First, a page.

So how does V2G work "under the hood"? Historically, plug-in vehicles have simply connected to the grid and charged. There was no communication or control between the vehicle and the grid, and power flowed only from the grid to the vehicle. A fully V2G-capable plug-in vehicle is equipped with a communications interface that receives signals from the grid as well as an intelligent charging system/battery management system (BMS) that allows bi-directional power flow both to and from the vehicle. When this vehicle is connected to the grid, control signals are sent from the grid operator to manage the flow of energy between the vehicle and the grid. In the simplest case, the grid might just turn the vehicle charger on and off in response to grid load. The grid could also tell the vehicle to defer charging until off-peak hours, or possibly have the vehicle charge only when the electricity rates are at their lowest. In the most complex scenario, the grid might send a constant flow of messages to the vehicle, changing the charging rate or even reversing the flow of energy to feed back to the grid depending on a variety of factors including the current grid load, the current amount of renewable generation, the state of charge of the vehicle, and real-time energy pricing.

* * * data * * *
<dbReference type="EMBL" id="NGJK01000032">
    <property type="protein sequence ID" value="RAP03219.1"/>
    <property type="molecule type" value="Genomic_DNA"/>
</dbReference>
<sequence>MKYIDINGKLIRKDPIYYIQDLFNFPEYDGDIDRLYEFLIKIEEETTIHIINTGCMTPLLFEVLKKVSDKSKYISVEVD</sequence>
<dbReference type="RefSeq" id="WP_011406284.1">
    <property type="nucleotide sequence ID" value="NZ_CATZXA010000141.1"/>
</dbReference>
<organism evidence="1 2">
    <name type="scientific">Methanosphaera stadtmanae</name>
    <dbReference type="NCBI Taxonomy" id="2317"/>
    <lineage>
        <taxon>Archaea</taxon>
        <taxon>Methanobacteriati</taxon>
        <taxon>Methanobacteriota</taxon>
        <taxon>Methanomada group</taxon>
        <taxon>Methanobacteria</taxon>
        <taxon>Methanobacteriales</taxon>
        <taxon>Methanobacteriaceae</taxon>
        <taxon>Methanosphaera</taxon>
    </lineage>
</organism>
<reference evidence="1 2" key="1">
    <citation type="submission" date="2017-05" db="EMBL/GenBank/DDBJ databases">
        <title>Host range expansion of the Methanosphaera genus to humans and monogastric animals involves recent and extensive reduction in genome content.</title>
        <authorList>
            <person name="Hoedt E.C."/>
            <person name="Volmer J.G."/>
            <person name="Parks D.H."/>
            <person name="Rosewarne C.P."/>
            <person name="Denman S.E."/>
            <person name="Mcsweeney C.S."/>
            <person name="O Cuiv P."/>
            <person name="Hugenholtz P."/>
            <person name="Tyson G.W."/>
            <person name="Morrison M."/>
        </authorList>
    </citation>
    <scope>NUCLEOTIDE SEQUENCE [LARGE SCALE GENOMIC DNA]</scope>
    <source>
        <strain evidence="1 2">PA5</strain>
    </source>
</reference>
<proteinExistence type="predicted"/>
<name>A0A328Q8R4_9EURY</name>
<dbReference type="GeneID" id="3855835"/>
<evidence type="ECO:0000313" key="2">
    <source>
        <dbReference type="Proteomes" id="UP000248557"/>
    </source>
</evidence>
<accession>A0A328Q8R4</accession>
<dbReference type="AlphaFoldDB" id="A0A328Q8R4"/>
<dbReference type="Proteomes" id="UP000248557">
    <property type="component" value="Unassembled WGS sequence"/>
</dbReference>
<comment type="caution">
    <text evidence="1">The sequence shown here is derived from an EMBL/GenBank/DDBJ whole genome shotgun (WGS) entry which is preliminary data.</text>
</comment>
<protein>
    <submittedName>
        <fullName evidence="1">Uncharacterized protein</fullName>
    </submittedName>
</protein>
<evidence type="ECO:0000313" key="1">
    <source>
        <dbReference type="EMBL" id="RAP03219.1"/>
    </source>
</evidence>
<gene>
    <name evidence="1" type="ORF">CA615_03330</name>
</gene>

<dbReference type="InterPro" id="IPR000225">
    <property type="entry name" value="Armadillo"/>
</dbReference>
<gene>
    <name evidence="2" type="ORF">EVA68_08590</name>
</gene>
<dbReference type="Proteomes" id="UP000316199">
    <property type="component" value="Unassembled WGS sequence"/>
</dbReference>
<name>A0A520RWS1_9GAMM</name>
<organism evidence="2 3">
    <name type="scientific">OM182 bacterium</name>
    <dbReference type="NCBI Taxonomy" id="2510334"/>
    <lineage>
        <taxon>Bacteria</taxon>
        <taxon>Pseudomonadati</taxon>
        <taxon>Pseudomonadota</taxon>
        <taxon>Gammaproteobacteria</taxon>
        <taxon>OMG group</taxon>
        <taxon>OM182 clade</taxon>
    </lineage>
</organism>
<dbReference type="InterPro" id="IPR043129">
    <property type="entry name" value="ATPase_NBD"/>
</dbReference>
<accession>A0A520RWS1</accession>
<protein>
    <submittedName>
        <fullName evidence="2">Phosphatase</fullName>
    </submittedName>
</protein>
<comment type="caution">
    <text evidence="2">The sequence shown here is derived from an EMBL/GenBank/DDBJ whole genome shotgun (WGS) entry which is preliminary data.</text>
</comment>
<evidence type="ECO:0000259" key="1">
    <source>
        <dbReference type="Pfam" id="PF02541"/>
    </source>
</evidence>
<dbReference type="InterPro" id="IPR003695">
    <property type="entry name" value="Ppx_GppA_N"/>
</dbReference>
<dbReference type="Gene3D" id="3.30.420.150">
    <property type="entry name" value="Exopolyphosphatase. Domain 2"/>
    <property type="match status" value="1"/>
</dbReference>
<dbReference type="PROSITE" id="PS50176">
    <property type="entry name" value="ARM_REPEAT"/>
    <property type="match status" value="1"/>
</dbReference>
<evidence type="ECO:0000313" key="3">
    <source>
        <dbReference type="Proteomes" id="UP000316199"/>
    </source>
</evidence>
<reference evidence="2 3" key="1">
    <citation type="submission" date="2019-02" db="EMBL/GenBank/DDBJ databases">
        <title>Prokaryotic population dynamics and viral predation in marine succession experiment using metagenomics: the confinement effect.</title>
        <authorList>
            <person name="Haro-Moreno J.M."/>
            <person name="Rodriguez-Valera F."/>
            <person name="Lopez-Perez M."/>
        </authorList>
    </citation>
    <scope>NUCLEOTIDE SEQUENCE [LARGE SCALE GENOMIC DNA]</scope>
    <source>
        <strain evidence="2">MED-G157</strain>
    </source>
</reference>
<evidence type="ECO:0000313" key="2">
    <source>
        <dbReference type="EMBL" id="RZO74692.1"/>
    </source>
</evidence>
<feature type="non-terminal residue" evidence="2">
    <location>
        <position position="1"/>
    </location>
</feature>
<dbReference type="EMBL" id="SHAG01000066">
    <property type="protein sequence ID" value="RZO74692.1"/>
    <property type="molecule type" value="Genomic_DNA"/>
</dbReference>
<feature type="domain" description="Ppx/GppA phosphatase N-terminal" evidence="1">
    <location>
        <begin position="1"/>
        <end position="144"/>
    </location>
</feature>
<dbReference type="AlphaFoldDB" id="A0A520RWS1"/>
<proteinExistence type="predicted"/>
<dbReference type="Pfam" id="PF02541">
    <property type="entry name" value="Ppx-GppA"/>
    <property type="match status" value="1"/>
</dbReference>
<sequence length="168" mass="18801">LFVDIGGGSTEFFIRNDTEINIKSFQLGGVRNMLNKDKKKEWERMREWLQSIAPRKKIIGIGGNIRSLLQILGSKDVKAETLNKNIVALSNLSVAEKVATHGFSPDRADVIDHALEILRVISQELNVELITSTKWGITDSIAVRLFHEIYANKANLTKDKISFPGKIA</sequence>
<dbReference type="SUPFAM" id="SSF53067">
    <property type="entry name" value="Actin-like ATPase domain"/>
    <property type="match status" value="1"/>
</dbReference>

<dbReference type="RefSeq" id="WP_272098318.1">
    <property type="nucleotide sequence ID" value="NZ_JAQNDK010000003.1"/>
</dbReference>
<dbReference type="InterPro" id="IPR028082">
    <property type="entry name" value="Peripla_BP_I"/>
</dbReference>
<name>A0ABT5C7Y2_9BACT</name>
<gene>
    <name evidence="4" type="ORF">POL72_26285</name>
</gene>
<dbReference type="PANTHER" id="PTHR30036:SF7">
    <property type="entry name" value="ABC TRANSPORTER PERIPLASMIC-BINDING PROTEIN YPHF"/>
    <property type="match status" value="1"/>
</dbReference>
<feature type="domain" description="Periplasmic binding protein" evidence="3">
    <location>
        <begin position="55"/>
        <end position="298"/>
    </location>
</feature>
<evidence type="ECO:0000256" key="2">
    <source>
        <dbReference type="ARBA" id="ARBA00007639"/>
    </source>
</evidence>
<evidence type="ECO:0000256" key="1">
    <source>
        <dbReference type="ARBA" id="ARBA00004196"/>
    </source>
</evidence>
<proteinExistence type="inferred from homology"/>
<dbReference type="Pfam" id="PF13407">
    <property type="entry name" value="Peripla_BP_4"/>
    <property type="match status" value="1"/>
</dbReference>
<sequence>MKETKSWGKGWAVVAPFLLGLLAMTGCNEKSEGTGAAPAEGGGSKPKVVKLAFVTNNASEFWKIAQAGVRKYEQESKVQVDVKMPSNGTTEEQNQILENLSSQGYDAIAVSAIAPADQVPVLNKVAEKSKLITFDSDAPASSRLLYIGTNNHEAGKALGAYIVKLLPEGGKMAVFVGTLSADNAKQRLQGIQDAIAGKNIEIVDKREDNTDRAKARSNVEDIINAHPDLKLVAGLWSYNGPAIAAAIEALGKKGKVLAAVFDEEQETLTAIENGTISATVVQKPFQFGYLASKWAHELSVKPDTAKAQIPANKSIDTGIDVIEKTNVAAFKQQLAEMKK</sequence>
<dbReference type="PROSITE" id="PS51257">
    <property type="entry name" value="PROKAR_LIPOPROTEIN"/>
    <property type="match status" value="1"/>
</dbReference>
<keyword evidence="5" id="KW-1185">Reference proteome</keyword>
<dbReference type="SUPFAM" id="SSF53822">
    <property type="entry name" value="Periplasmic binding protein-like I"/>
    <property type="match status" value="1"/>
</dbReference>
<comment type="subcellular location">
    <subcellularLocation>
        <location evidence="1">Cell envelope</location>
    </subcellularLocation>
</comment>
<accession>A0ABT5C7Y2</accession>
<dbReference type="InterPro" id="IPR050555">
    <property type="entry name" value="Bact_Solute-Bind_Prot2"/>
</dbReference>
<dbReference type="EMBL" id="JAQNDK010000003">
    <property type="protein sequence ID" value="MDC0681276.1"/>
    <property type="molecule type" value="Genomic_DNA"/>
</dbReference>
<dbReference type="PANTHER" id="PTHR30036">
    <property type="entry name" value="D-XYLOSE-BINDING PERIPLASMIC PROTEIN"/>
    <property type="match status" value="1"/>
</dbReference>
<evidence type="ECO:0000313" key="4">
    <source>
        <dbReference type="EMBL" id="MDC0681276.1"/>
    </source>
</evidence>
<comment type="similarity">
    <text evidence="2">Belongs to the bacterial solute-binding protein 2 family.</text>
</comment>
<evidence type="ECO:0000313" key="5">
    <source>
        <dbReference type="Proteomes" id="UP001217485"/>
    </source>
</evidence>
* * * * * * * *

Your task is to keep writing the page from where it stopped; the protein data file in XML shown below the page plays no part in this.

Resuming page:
The benefits of V2G extend past grid load management. An NREL study shows that plug-in vehicles acting as a storage resource on the grid would help the penetration of intermittent renewable energy generation resources such as solar and wind. The energy storage offered by the plug-in vehicles would help smooth the peaks and valleys of renewable energy. This is particularly beneficial in the case of wind energy, which in many geographic locations often produces the greatest amount of energy during low-demand hours, such as late in the evening or at night.